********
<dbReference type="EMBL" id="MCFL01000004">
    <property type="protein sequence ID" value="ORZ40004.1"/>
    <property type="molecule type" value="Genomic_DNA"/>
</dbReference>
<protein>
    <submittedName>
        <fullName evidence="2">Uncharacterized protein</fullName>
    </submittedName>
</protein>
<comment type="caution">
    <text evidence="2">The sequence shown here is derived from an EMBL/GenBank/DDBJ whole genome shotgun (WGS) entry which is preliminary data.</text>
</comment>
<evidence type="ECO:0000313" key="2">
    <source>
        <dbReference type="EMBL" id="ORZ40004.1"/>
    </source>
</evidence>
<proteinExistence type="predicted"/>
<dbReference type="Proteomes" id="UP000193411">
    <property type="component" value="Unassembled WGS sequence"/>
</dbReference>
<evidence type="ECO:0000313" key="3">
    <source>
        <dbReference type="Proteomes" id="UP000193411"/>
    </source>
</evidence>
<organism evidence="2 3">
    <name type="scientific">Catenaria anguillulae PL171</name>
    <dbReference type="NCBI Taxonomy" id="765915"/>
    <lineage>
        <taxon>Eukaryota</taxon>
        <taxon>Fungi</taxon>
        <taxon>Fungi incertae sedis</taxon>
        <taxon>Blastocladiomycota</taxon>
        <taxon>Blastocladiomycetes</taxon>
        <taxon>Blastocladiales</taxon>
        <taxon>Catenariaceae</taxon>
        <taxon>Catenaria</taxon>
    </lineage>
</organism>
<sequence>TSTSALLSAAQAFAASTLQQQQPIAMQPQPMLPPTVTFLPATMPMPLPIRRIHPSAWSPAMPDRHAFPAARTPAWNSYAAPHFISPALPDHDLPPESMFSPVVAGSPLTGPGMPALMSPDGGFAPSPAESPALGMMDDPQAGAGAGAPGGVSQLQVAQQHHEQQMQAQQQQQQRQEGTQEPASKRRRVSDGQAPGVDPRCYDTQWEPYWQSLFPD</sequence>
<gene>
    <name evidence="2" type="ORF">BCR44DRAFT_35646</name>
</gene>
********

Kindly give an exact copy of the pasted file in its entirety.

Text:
<dbReference type="EMBL" id="MCFL01000004">
    <property type="protein sequence ID" value="ORZ40004.1"/>
    <property type="molecule type" value="Genomic_DNA"/>
</dbReference>
<protein>
    <submittedName>
        <fullName evidence="2">Uncharacterized protein</fullName>
    </submittedName>
</protein>
<comment type="caution">
    <text evidence="2">The sequence shown here is derived from an EMBL/GenBank/DDBJ whole genome shotgun (WGS) entry which is preliminary data.</text>
</comment>
<evidence type="ECO:0000313" key="2">
    <source>
        <dbReference type="EMBL" id="ORZ40004.1"/>
    </source>
</evidence>
<proteinExistence type="predicted"/>
<dbReference type="Proteomes" id="UP000193411">
    <property type="component" value="Unassembled WGS sequence"/>
</dbReference>
<evidence type="ECO:0000313" key="3">
    <source>
        <dbReference type="Proteomes" id="UP000193411"/>
    </source>
</evidence>
<organism evidence="2 3">
    <name type="scientific">Catenaria anguillulae PL171</name>
    <dbReference type="NCBI Taxonomy" id="765915"/>
    <lineage>
        <taxon>Eukaryota</taxon>
        <taxon>Fungi</taxon>
        <taxon>Fungi incertae sedis</taxon>
        <taxon>Blastocladiomycota</taxon>
        <taxon>Blastocladiomycetes</taxon>
        <taxon>Blastocladiales</taxon>
        <taxon>Catenariaceae</taxon>
        <taxon>Catenaria</taxon>
    </lineage>
</organism>
<sequence>TSTSALLSAAQAFAASTLQQQQPIAMQPQPMLPPTVTFLPATMPMPLPIRRIHPSAWSPAMPDRHAFPAARTPAWNSYAAPHFISPALPDHDLPPESMFSPVVAGSPLTGPGMPALMSPDGGFAPSPAESPALGMMDDPQAGAGAGAPGGVSQLQVAQQHHEQQMQAQQQQQQRQEGTQEPASKRRRVSDGQAPGVDPRCYDTQWEPYWQSLFPD</sequence>
<gene>
    <name evidence="2" type="ORF">BCR44DRAFT_35646</name>
</gene>